The Magnificent Efficiency of Chinese Anesthesia: Observations from Zhejiang’s Second Hospital

May 14, 2023 | Yanting "Sam" Jiang, MD

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The Second Affiliated Hospital of Zhejiang University (浙江大学医学院附二院 aka SAHZU) is the fourth-ranked best hospital in China. It is located in Zhejiang Province, Hangzhou City—the former capital of the Southern Song Dynasty before that whole “Mongol thing.” It serves an astonishing 8.20 million people annually through its doors and is less than a mile away from The First Affiliated Hospital of Zhejiang University, which ranked third this year.

The Chinese care a lot about rankings, so as you might imagine, there’s a bit of competition. This is why they were absolutely baffled when I told them that last year the US News and World Report (with all its myriad issues) stopped ranking the top 22 hospitals in the US, giving all these hospitals the same "Honor Roll" distinction. They found this humorous.

Zhejiang’s Second (浙二) is fascinating place that combines low-tech and practical solutions with high-tech innovation. They have reusable, sterilized surgical drapes, though I later learned that they’re phasing this out, as a cost-benefit analysis showed that the single-use drapes used in their newer campuses are more cost-effective. They use washable cloth restraints. Their anesthesia machines are old but functional. They don’t have single-use pulse oximeters or BP cuffs. And yet, their facilities are all fairly modern. Even Jiefang Road Hospital, their oldest and largest hospital, has been retrofitted to have motion-activated sliding doors to all the ORs.

Each morning, everyone scans their badge to receive a pair of sanitized hospital Crocs from a machine. They take off their outside shoes before stepping into the OR area, put on the Crocs, then check their shoes into a mechanized shoe cabinet. Then they grab scrubs and head into the locker rooms to change before going to their respective ORs. This entire process takes less than 3 minutes if you’re efficient, which they are.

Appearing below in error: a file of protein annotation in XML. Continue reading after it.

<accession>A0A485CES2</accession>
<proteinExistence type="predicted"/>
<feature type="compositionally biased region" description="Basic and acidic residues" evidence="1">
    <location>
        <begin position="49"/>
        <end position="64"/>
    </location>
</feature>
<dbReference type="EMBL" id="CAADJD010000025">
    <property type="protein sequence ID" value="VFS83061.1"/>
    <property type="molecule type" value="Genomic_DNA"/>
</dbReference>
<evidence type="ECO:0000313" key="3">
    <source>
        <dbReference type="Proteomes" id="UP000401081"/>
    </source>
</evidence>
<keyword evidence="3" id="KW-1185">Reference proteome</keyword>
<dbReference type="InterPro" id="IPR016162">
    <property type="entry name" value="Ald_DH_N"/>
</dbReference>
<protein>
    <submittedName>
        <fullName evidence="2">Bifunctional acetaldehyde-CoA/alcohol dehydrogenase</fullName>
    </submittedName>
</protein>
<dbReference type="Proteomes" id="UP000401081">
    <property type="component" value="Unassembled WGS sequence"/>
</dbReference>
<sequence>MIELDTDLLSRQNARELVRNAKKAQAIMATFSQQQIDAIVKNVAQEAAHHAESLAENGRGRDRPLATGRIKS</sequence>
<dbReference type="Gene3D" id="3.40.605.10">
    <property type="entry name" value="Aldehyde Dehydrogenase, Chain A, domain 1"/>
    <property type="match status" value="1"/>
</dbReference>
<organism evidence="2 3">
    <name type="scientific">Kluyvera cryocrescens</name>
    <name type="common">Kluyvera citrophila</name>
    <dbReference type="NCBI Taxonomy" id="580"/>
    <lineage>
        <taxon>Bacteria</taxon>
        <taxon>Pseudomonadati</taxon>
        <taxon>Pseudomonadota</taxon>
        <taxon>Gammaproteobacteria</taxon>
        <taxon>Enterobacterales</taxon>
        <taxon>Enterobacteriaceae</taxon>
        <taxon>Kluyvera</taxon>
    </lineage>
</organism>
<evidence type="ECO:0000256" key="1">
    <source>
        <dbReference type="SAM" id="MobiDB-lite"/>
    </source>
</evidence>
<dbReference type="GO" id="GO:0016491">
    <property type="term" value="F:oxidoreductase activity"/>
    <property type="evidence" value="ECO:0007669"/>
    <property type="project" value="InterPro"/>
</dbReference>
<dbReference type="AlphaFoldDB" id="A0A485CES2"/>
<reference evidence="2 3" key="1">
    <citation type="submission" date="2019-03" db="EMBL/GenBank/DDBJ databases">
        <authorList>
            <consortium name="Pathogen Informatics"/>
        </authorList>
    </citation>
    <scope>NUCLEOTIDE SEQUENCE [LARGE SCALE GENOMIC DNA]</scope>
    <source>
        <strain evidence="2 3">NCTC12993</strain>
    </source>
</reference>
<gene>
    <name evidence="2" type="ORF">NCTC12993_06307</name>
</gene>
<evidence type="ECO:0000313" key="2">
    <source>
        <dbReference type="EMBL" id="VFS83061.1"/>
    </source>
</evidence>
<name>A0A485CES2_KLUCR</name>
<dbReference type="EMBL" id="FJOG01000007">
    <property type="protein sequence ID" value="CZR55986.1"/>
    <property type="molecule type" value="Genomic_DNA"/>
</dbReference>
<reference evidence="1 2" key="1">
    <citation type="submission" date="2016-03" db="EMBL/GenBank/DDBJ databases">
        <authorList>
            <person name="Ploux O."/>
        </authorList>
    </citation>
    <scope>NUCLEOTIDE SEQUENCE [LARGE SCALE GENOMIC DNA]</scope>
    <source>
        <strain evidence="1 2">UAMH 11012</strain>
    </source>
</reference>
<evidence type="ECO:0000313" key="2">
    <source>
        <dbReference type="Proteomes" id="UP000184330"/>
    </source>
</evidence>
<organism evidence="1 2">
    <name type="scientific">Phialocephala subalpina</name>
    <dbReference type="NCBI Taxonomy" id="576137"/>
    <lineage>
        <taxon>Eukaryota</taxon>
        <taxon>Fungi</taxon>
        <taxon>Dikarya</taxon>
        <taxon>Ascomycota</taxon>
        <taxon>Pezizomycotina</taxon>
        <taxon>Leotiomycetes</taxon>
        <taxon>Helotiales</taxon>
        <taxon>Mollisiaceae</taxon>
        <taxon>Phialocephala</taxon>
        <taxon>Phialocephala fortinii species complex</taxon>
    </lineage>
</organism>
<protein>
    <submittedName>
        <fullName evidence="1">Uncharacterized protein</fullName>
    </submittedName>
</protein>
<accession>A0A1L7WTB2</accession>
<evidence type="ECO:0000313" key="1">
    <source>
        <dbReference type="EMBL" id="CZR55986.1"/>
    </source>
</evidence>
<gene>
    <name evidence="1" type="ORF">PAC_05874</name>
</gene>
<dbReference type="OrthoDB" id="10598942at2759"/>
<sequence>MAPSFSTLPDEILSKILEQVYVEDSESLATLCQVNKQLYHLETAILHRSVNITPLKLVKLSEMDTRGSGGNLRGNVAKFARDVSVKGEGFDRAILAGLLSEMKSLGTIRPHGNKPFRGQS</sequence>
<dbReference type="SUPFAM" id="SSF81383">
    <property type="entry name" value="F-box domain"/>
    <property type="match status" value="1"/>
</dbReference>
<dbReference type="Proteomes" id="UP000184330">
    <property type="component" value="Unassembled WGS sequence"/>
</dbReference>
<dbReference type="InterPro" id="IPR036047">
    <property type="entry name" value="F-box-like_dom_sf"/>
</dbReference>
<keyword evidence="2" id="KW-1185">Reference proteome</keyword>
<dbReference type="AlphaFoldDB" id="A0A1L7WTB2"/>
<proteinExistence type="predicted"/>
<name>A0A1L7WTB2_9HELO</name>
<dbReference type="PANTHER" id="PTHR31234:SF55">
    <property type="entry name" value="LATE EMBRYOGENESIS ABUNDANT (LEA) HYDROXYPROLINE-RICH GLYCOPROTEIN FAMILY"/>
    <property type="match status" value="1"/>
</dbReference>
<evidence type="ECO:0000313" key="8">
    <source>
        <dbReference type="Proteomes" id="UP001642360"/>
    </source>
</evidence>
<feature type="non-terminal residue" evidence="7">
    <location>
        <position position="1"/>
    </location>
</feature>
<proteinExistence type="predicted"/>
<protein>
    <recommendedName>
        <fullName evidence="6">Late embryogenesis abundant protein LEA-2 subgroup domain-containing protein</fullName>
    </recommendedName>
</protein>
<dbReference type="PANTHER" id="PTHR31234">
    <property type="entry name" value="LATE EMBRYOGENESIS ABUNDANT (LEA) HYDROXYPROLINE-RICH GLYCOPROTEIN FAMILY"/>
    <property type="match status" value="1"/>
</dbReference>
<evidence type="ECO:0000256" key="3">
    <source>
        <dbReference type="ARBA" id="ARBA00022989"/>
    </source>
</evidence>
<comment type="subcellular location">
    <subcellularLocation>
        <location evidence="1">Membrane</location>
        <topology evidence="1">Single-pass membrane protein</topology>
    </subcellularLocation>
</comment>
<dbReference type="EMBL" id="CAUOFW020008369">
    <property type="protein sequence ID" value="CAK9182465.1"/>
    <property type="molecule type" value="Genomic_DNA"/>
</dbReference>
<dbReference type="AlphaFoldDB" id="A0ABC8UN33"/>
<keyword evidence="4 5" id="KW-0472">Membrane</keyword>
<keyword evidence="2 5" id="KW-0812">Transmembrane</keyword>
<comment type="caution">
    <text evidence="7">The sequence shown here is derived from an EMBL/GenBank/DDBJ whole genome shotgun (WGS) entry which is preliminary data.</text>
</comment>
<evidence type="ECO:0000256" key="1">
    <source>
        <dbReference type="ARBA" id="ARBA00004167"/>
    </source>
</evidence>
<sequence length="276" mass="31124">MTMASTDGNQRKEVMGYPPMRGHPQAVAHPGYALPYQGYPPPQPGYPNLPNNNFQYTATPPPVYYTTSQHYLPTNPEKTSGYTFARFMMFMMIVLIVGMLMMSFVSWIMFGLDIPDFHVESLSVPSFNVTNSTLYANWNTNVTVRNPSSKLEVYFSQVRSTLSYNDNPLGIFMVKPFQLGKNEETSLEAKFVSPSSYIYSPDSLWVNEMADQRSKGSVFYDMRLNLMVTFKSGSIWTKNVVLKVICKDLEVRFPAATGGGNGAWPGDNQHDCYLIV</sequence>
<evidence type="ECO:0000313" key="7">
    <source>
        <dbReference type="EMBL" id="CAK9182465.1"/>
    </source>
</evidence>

Their ultrasound situation is better than ours. Availability is much less of a problem, and the only machines I’ve seen are the same Sonosites we use, not ones that require a dial-up modem. They have McGrath-style blades in every room.

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Their newer campuses have been constructed in the past few years, and as a result are quite a bit nicer than most of the hospitals in the US. They are currently building 3 more campuses totaling at least 4000 beds to meet their ever-growing patient needs. They have multiple hybrid ORs. They have surgical supply delivery robots. They need to be efficient to treat 271,000 patients annually in their 144 operating rooms, and with this type of caseload, they get pretty good at procedures.

I used to think I was pretty slick with the ultrasound. I was quickly humbled by a good number of their senior residents. They nicknamed their fastest guy “Lightning” for obvious reasons. It was truly a personal joy to watch his A-line technique—the most fluid, flawless, and elegant arterial line placement I’ve ever seen. It took him less than 90 seconds from the moment his probe touched the skin to when he had secured the line and had an arterial waveform. He did it with a crowd of his peers watching. Not to mention, they don’t use integrated guide-wire catheter kits because they’re too expensive for the anesthesia department (which is compensated on a DRG basis), so they just simply walk a long 20g catheter all the way into the artery.

But I digress. In general, their residents have honed their skills through what I estimate to be at least twice as many reps as we get for most procedures by the time they’re ready to graduate. These things do just kind of happen when standard operating procedure is six to seven thoracic cases by 6pm in a single room.